Spurred by ESSA, School Districts Turn to Process Improvement for Better Student Outcomes

Spurred by ESSA, School Districts Turn to Process Improvement for Better Student Outcomes

By Discovery Lean Six Sigma

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Spurred by ESSA, School Districts Turn to Process Improvement for Better Student Outcomes

Process improvement helps business make better products and healthcare operations achieve better patient outcomes. Education systems now hope to do the same for students.

Improving student outcomes and streamlining often cumbersome school system operations are the focus of new initiatives across the nation.

Part of push behind the move is the Every Student Succeeds Act (ESSA). Signed by President Obama in 2015, the act replaces the federal No Child Left Behind Act enacted in 2002. Unlike the previous law, the ESSA gives much more leeway to local school districts to decide on how to best spend educational dollars.

It’s also made continuous process improvement a priority in school districts nationwide.

The Need For Process Improvement in Education

The goal of every school district is to provide a quality education to every student regardless of age, neighborhood, race or economic status. However, that requires the best possible management of resources, smart financial strategies and understanding the issues behind low-performing schools.

These issues often are referred to in phrases such as equity, closing achievement gaps, improved quality of instruction and increasing outcomes for students (in other words, preparing them for success in careers or college).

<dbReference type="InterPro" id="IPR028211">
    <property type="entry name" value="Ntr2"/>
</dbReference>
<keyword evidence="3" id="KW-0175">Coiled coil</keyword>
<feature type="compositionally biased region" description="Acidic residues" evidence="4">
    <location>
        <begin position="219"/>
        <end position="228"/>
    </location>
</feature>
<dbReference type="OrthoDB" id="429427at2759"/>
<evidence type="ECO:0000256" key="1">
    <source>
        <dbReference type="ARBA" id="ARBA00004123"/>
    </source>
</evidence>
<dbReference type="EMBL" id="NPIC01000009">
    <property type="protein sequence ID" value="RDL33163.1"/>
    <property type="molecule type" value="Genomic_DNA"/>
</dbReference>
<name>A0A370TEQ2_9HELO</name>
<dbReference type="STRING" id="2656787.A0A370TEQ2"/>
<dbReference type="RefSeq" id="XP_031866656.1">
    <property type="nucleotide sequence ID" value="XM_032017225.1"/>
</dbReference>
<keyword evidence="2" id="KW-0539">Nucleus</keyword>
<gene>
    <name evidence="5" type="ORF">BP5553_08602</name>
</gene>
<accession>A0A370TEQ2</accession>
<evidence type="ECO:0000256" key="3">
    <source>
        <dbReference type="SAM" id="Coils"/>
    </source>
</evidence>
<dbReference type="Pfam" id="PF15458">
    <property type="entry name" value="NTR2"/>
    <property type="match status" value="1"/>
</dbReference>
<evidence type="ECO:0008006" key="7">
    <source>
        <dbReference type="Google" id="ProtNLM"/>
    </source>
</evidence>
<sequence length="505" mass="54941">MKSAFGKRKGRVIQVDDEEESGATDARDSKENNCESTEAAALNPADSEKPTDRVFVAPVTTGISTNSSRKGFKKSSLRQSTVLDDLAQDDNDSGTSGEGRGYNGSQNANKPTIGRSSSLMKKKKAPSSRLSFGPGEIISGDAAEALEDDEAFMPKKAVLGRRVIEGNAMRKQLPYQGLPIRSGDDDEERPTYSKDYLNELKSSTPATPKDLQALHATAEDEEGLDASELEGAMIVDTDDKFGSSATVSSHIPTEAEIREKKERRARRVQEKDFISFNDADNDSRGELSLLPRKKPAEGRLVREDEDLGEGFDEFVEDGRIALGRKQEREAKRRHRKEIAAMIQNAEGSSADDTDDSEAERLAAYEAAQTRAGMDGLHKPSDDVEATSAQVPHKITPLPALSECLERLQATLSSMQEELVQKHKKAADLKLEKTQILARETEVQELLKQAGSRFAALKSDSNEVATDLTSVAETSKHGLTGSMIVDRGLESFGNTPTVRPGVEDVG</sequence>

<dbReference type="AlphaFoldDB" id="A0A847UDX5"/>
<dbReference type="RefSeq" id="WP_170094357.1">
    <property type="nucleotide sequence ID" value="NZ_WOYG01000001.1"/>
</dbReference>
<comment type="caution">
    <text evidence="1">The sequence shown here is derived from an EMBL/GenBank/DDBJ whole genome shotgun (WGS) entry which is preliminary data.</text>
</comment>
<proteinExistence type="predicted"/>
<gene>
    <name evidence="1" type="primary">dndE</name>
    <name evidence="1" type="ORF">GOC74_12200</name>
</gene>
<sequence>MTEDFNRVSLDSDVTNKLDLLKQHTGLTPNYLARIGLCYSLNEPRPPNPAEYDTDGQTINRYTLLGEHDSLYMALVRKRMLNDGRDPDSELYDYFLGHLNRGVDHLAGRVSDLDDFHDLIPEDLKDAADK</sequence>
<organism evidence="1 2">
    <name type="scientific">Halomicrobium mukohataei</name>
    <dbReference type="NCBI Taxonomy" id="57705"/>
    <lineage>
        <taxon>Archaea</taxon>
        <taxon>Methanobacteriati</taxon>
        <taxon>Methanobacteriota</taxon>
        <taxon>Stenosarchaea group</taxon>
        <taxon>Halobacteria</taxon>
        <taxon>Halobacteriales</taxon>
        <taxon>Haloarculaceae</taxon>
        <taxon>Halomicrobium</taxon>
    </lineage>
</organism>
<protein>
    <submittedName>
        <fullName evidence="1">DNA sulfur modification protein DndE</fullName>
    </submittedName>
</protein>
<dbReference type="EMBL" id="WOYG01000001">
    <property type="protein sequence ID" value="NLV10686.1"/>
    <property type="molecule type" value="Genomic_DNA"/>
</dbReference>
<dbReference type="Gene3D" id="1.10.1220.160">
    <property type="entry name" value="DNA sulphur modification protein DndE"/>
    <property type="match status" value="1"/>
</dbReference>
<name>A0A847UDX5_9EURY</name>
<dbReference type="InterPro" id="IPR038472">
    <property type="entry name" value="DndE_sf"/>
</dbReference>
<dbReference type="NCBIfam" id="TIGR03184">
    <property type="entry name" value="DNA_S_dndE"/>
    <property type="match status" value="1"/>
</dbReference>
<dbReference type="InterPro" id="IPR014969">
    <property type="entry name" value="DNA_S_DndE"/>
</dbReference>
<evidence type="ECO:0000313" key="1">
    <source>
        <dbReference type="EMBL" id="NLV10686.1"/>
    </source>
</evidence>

Some states see ESSA as an opportunity. Many have started to revamp entire education systems, according to Education Week. This includes turning to two important components of Lean and Six Sigma: evaluating data and constant, consistent review of operations.

For example:

Tennessee has developed a School Improvement Support Network that supports districts in improving low-performing schools. Part of the effort is on training school district and state officials on the needs of low-performing schools and the root causes of their problems.

New York has already established a five-year plan that sets goals for student achievement and graduation rates. The plan also includes continuous evaluation of those goals and adjusting them based on student outcome data.

New Mexico has developed a real-time data system that tracks issues such as how many students in each grade are behind in terms of earning credits and how many students have transferred schools.

Examples of Six Sigma in Education

The use of process improvement methodology in schools is nothing new. In some cases, Lean, Six Sigma and Lean Six Sigma are directly involved with quality improvement efforts at school.

The Des Moines School District in Iowa has created a Department of Continuous Improvement that has reduced paper timesheet submissions by 97% and saved $80,000 in textbook inventory costs.

At Temple University, Six Sigma Green Belt Nichole Humbrecht, a senior in engineering, has applied the methodology to the school’s charity fundraising efforts. She works with HootaThon, an annual dance event that raises money for the Child Life Services department of the Children’s Hospital of Philadelphia.

A host of universities have also applied Lean and Six Sigma to reduce waste and save costs in a variety of areas, including recycling efforts and improving patient satisfaction at university-affiliated hospitals.

Clearly, education provides as many opportunities for applying Lean and Six Sigma as does business. Training employees and earning certification in Six Sigma can be the first step into making education systems more effective and efficient.

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Original: http://www.sixsigmadaily.com/schools-process-improvement-student-outcomes/
By: admin
Posted: May 31, 2018, 11:00 am

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